By Jeff Bater
March 15 — A regulator that guarantees bank deposits finalized a rule to strengthen its insurance fund, with bigger lenders required to pay a surcharge.
The Federal Deposit Insurance Corporation (FDIC) rule calls for banks with at least $10 billion in assets to pay 4.5 cents per $100 of their assessment base to satisfy a Dodd-Frank Act requirement to bolster the agency's insurance fund. But the FDIC pointed out most banks will have substantially lower assessments—and even some lenders facing the surcharge are seen having a lower total assessment rate.
Dodd-Frank raised the minimum reserve ratio to 1.35 percent from 1.15 percent, with a deadline of Sept. 30, 2020. Banks above the $10 billion threshold are required to foot the increase. The FDIC expects the reserve ratio will likely reach 1.35 percent after about two years of payments of the surcharges.
The deposit insurance fund was depleted during the financial crisis amid an epidemic of bank failures, but has recovered over the last five years and totaled $72.6 billion at the end of 2015, with a reserve ratio of 1.11 percent.
The reserve ratio is equal to the fund's balance divided by estimated insured deposits. A higher minimum level of the ratio reduces the risk that losses from bank failures during an economic downturn will dry up the fund—and lowers the risk of large, pro-cyclical increases in deposit insurance assessments to maintain a positive fund balance.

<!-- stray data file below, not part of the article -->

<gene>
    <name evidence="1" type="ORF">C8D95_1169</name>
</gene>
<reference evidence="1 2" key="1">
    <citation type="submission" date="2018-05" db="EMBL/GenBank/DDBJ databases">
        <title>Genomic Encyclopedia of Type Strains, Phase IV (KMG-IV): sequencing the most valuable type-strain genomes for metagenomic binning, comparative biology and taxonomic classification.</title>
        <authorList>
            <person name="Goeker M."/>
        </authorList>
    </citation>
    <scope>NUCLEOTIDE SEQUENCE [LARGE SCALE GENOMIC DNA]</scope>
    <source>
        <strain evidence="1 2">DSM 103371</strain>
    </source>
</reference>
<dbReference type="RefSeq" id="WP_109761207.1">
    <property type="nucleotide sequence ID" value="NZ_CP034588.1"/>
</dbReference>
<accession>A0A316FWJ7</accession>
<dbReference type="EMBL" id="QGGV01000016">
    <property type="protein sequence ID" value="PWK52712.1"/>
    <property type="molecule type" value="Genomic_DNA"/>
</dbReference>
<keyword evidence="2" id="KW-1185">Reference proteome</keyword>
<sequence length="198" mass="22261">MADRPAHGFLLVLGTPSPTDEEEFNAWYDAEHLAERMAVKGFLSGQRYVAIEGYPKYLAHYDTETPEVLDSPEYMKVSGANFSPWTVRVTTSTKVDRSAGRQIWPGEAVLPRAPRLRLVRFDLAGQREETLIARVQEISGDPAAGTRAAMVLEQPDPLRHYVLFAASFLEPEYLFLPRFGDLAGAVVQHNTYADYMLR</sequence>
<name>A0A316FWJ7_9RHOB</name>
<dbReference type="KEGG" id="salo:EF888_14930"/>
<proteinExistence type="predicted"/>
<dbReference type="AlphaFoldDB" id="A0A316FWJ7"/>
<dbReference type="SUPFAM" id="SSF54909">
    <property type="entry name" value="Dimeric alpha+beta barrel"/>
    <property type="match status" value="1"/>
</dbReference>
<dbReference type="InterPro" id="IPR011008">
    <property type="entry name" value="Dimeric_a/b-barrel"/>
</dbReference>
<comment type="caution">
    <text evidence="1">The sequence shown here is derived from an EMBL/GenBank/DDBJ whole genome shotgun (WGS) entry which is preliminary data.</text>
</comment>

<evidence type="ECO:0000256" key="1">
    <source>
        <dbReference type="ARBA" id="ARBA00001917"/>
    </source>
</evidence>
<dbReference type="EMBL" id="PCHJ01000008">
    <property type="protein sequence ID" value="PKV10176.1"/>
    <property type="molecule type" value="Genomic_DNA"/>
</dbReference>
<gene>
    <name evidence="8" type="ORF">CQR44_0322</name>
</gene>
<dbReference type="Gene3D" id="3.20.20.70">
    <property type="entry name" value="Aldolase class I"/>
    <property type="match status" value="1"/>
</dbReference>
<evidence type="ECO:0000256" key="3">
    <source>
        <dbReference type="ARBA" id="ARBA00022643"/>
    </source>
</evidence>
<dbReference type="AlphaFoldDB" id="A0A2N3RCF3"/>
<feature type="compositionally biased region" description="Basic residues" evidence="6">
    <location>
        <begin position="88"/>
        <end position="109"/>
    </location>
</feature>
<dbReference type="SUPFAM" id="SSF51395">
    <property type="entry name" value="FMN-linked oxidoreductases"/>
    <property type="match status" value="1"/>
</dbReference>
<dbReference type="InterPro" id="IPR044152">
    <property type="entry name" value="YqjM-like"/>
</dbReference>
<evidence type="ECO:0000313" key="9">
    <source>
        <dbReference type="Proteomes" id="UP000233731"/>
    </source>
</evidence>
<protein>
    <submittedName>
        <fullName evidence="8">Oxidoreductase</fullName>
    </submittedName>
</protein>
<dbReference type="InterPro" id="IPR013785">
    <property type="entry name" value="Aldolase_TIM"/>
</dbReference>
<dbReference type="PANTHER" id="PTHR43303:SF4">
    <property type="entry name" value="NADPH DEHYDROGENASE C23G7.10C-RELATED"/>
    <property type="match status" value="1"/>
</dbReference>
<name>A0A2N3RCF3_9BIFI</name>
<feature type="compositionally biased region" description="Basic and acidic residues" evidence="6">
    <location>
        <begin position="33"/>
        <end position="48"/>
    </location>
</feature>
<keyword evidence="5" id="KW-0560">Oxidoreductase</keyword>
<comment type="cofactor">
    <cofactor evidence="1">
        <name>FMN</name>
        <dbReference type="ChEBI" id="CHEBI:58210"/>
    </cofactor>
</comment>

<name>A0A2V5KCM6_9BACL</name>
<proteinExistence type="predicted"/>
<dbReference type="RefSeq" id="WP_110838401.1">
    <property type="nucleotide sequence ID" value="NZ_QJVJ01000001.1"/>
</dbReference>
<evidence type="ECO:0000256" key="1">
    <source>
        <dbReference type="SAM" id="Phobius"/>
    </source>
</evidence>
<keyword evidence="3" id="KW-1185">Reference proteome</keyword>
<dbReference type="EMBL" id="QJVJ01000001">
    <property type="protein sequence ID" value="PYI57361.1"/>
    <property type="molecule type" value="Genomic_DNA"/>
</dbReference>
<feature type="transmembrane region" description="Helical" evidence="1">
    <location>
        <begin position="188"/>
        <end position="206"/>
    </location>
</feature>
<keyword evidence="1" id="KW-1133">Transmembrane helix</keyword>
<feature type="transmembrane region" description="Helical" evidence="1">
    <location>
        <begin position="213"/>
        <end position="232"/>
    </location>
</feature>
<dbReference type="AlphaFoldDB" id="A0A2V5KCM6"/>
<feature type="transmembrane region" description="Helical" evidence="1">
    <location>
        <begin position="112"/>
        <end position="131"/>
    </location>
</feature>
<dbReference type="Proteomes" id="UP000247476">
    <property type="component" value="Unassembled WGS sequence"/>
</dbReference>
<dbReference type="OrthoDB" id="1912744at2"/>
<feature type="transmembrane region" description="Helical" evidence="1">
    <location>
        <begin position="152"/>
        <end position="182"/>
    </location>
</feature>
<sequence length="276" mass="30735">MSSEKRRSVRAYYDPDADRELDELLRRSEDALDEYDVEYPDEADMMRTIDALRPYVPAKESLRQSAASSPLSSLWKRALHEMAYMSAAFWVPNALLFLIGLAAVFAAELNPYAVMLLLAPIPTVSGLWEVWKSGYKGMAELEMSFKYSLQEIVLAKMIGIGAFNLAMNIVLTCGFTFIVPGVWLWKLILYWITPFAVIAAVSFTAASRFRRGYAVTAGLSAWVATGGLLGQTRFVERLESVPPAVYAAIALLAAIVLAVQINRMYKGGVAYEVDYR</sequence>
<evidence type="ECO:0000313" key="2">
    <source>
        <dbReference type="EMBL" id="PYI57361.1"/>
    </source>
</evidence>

The final rule approved at the agency's March 15 meeting will become effective July 1. If the reserve ratio reaches 1.15 percent before that date, surcharges will begin July 1. If the reserve ratio has not reached 1.15 percent by that date, surcharges will begin the first quarter after the reserve ratio reaches 1.15 percent.
Under a rule approved by the FDIC in 2011, regular assessment rates for all banks will decline when the reserve ratio reaches 1.15 percent, which the FDIC expects will occur in the first half of 2016. FDIC Chairman Martin J. Gruenberg said in a statement that a large majority of institutions will have substantially reduced assessments when the reserve ratio reaches 1.15 percent.
“Even many mid-sized institutions subject to surcharges are expected to pay a lower total assessment rate—including their surcharges—than currently,” he said. “The assessment surcharges on large institutions will be spread out over time and should be manageable for the institutions. By aiming to reach the minimum reserve ratio ahead of the statutory deadline, this approach reduces the risk that the FDIC will have to raise rates unexpectedly in the event of a future period of stress and should allow the FDIC to maintain stable and predictable assessments.”
The final rule largely reflects the proposed rule, with minor changes made .
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